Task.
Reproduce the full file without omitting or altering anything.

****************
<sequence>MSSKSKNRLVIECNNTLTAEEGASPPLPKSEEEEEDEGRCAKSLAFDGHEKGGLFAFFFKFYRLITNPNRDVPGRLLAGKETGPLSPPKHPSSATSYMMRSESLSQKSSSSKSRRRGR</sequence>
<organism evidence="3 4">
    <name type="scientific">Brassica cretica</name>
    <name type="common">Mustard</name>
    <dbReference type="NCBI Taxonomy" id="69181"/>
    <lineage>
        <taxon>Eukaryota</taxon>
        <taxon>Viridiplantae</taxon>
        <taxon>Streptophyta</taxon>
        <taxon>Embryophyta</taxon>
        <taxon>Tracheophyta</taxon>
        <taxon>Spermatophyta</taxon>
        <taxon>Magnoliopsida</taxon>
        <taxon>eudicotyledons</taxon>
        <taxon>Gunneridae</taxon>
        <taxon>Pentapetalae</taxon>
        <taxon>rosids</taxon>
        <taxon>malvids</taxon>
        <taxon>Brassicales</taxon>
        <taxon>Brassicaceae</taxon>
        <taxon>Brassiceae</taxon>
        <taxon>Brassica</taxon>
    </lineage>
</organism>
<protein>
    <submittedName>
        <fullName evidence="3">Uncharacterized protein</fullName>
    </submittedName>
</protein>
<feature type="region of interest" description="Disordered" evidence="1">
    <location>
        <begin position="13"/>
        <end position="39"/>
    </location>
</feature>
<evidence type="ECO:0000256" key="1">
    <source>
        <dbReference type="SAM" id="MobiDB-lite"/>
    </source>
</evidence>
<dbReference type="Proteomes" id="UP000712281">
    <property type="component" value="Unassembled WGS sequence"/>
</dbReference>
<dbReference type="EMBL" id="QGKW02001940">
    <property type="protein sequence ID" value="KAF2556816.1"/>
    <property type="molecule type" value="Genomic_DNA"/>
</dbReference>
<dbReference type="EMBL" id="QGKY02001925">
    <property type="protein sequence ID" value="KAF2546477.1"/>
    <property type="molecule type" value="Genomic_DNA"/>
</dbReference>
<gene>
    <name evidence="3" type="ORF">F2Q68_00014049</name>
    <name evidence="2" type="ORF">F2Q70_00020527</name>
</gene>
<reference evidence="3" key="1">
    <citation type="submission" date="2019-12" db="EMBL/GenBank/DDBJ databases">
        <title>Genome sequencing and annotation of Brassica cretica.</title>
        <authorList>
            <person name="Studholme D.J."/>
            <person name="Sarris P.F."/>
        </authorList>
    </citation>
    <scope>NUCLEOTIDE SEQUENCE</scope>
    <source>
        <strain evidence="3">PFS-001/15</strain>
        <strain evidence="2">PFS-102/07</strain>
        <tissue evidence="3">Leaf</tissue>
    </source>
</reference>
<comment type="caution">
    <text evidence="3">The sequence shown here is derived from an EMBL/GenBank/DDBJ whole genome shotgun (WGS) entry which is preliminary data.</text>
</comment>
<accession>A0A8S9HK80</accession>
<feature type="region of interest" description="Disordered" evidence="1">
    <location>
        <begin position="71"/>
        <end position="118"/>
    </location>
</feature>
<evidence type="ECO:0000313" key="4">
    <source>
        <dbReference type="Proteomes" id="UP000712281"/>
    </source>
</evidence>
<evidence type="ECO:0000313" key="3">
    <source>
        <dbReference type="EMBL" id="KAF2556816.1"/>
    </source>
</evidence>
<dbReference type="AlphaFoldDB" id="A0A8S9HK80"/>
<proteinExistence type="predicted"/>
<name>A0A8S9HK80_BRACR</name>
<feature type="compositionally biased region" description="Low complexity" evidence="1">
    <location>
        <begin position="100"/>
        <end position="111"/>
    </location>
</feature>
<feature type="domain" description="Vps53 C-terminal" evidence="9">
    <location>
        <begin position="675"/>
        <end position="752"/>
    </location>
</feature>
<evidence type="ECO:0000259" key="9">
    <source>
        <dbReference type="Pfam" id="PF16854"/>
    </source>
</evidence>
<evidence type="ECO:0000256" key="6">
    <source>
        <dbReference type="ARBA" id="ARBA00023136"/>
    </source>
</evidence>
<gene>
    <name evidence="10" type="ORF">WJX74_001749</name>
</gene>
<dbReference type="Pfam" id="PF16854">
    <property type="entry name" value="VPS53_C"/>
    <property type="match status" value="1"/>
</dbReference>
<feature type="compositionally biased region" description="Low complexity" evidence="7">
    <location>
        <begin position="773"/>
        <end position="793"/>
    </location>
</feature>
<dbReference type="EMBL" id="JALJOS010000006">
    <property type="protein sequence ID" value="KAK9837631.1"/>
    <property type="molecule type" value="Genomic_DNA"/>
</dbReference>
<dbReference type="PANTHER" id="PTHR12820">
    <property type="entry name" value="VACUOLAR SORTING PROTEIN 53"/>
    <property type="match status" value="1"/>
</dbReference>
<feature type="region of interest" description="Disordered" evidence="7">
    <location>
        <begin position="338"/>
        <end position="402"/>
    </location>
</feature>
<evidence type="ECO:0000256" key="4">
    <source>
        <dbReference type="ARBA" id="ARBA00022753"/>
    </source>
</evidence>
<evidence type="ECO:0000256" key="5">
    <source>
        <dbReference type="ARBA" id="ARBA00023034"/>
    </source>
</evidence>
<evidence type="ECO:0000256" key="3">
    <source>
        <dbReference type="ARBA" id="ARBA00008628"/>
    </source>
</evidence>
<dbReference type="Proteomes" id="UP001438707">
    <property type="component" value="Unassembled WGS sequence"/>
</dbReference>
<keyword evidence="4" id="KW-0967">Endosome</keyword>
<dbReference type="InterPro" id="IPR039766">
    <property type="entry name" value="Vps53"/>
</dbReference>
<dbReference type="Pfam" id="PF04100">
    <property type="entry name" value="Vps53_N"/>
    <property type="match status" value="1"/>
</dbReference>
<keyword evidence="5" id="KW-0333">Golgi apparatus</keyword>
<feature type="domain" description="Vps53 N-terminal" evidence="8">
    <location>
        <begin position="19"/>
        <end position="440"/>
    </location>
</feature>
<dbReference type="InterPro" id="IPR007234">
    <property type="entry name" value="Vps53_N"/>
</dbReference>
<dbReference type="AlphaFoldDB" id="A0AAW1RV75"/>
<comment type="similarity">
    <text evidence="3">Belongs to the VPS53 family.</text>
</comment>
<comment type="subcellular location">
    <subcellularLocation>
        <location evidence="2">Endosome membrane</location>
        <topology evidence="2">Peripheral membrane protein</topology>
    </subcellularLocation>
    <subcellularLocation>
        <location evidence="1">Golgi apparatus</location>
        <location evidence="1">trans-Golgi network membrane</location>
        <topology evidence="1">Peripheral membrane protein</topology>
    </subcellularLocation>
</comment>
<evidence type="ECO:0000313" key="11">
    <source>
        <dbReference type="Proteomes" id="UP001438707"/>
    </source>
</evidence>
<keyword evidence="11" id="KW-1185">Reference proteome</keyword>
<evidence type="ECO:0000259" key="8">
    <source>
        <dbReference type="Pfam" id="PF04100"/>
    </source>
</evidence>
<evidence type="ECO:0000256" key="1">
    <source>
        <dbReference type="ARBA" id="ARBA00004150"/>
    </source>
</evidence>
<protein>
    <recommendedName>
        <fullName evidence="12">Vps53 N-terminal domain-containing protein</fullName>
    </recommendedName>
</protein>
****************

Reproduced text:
<sequence>MSSKSKNRLVIECNNTLTAEEGASPPLPKSEEEEEDEGRCAKSLAFDGHEKGGLFAFFFKFYRLITNPNRDVPGRLLAGKETGPLSPPKHPSSATSYMMRSESLSQKSSSSKSRRRGR</sequence>
<organism evidence="3 4">
    <name type="scientific">Brassica cretica</name>
    <name type="common">Mustard</name>
    <dbReference type="NCBI Taxonomy" id="69181"/>
    <lineage>
        <taxon>Eukaryota</taxon>
        <taxon>Viridiplantae</taxon>
        <taxon>Streptophyta</taxon>
        <taxon>Embryophyta</taxon>
        <taxon>Tracheophyta</taxon>
        <taxon>Spermatophyta</taxon>
        <taxon>Magnoliopsida</taxon>
        <taxon>eudicotyledons</taxon>
        <taxon>Gunneridae</taxon>
        <taxon>Pentapetalae</taxon>
        <taxon>rosids</taxon>
        <taxon>malvids</taxon>
        <taxon>Brassicales</taxon>
        <taxon>Brassicaceae</taxon>
        <taxon>Brassiceae</taxon>
        <taxon>Brassica</taxon>
    </lineage>
</organism>
<protein>
    <submittedName>
        <fullName evidence="3">Uncharacterized protein</fullName>
    </submittedName>
</protein>
<feature type="region of interest" description="Disordered" evidence="1">
    <location>
        <begin position="13"/>
        <end position="39"/>
    </location>
</feature>
<evidence type="ECO:0000256" key="1">
    <source>
        <dbReference type="SAM" id="MobiDB-lite"/>
    </source>
</evidence>
<dbReference type="Proteomes" id="UP000712281">
    <property type="component" value="Unassembled WGS sequence"/>
</dbReference>
<dbReference type="EMBL" id="QGKW02001940">
    <property type="protein sequence ID" value="KAF2556816.1"/>
    <property type="molecule type" value="Genomic_DNA"/>
</dbReference>
<dbReference type="EMBL" id="QGKY02001925">
    <property type="protein sequence ID" value="KAF2546477.1"/>
    <property type="molecule type" value="Genomic_DNA"/>
</dbReference>
<gene>
    <name evidence="3" type="ORF">F2Q68_00014049</name>
    <name evidence="2" type="ORF">F2Q70_00020527</name>
</gene>
<reference evidence="3" key="1">
    <citation type="submission" date="2019-12" db="EMBL/GenBank/DDBJ databases">
        <title>Genome sequencing and annotation of Brassica cretica.</title>
        <authorList>
            <person name="Studholme D.J."/>
            <person name="Sarris P.F."/>
        </authorList>
    </citation>
    <scope>NUCLEOTIDE SEQUENCE</scope>
    <source>
        <strain evidence="3">PFS-001/15</strain>
        <strain evidence="2">PFS-102/07</strain>
        <tissue evidence="3">Leaf</tissue>
    </source>
</reference>
<comment type="caution">
    <text evidence="3">The sequence shown here is derived from an EMBL/GenBank/DDBJ whole genome shotgun (WGS) entry which is preliminary data.</text>
</comment>
<accession>A0A8S9HK80</accession>
<feature type="region of interest" description="Disordered" evidence="1">
    <location>
        <begin position="71"/>
        <end position="118"/>
    </location>
</feature>
<evidence type="ECO:0000313" key="4">
    <source>
        <dbReference type="Proteomes" id="UP000712281"/>
    </source>
</evidence>
<evidence type="ECO:0000313" key="3">
    <source>
        <dbReference type="EMBL" id="KAF2556816.1"/>
    </source>
</evidence>
<dbReference type="AlphaFoldDB" id="A0A8S9HK80"/>
<proteinExistence type="predicted"/>
<name>A0A8S9HK80_BRACR</name>
<feature type="compositionally biased region" description="Low complexity" evidence="1">
    <location>
        <begin position="100"/>
        <end position="111"/>
    </location>
</feature>
<feature type="domain" description="Vps53 C-terminal" evidence="9">
    <location>
        <begin position="675"/>
        <end position="752"/>
    </location>
</feature>
<evidence type="ECO:0000259" key="9">
    <source>
        <dbReference type="Pfam" id="PF16854"/>
    </source>
</evidence>
<evidence type="ECO:0000256" key="6">
    <source>
        <dbReference type="ARBA" id="ARBA00023136"/>
    </source>
</evidence>
<gene>
    <name evidence="10" type="ORF">WJX74_001749</name>
</gene>
<dbReference type="Pfam" id="PF16854">
    <property type="entry name" value="VPS53_C"/>
    <property type="match status" value="1"/>
</dbReference>
<feature type="compositionally biased region" description="Low complexity" evidence="7">
    <location>
        <begin position="773"/>
        <end position="793"/>
    </location>
</feature>
<dbReference type="EMBL" id="JALJOS010000006">
    <property type="protein sequence ID" value="KAK9837631.1"/>
    <property type="molecule type" value="Genomic_DNA"/>
</dbReference>
<dbReference type="PANTHER" id="PTHR12820">
    <property type="entry name" value="VACUOLAR SORTING PROTEIN 53"/>
    <property type="match status" value="1"/>
</dbReference>
<feature type="region of interest" description="Disordered" evidence="7">
    <location>
        <begin position="338"/>
        <end position="402"/>
    </location>
</feature>
<evidence type="ECO:0000256" key="4">
    <source>
        <dbReference type="ARBA" id="ARBA00022753"/>
    </source>
</evidence>
<evidence type="ECO:0000256" key="5">
    <source>
        <dbReference type="ARBA" id="ARBA00023034"/>
    </source>
</evidence>
<evidence type="ECO:0000256" key="3">
    <source>
        <dbReference type="ARBA" id="ARBA00008628"/>
    </source>
</evidence>
<dbReference type="Proteomes" id="UP001438707">
    <property type="component" value="Unassembled WGS sequence"/>
</dbReference>
<keyword evidence="4" id="KW-0967">Endosome</keyword>
<dbReference type="InterPro" id="IPR039766">
    <property type="entry name" value="Vps53"/>
</dbReference>
<dbReference type="Pfam" id="PF04100">
    <property type="entry name" value="Vps53_N"/>
    <property type="match status" value="1"/>
</dbReference>
<keyword evidence="5" id="KW-0333">Golgi apparatus</keyword>
<feature type="domain" description="Vps53 N-terminal" evidence="8">
    <location>
        <begin position="19"/>
        <end position="440"/>
    </location>
</feature>
<dbReference type="InterPro" id="IPR007234">
    <property type="entry name" value="Vps53_N"/>
</dbReference>
<dbReference type="AlphaFoldDB" id="A0AAW1RV75"/>
<comment type="similarity">
    <text evidence="3">Belongs to the VPS53 family.</text>
</comment>
<comment type="subcellular location">
    <subcellularLocation>
        <location evidence="2">Endosome membrane</location>
        <topology evidence="2">Peripheral membrane protein</topology>
    </subcellularLocation>
    <subcellularLocation>
        <location evidence="1">Golgi apparatus</location>
        <location evidence="1">trans-Golgi network membrane</location>
        <topology evidence="1">Peripheral membrane protein</topology>
    </subcellularLocation>
</comment>
<evidence type="ECO:0000313" key="11">
    <source>
        <dbReference type="Proteomes" id="UP001438707"/>
    </source>
</evidence>
<keyword evidence="11" id="KW-1185">Reference proteome</keyword>
<evidence type="ECO:0000259" key="8">
    <source>
        <dbReference type="Pfam" id="PF04100"/>
    </source>
</evidence>
<evidence type="ECO:0000256" key="1">
    <source>
        <dbReference type="ARBA" id="ARBA00004150"/>
    </source>
</evidence>
<protein>
    <recommendedName>
        <fullName evidence="12">Vps53 N-terminal domain-containing protein</fullName>
    </recommendedName>
</protein>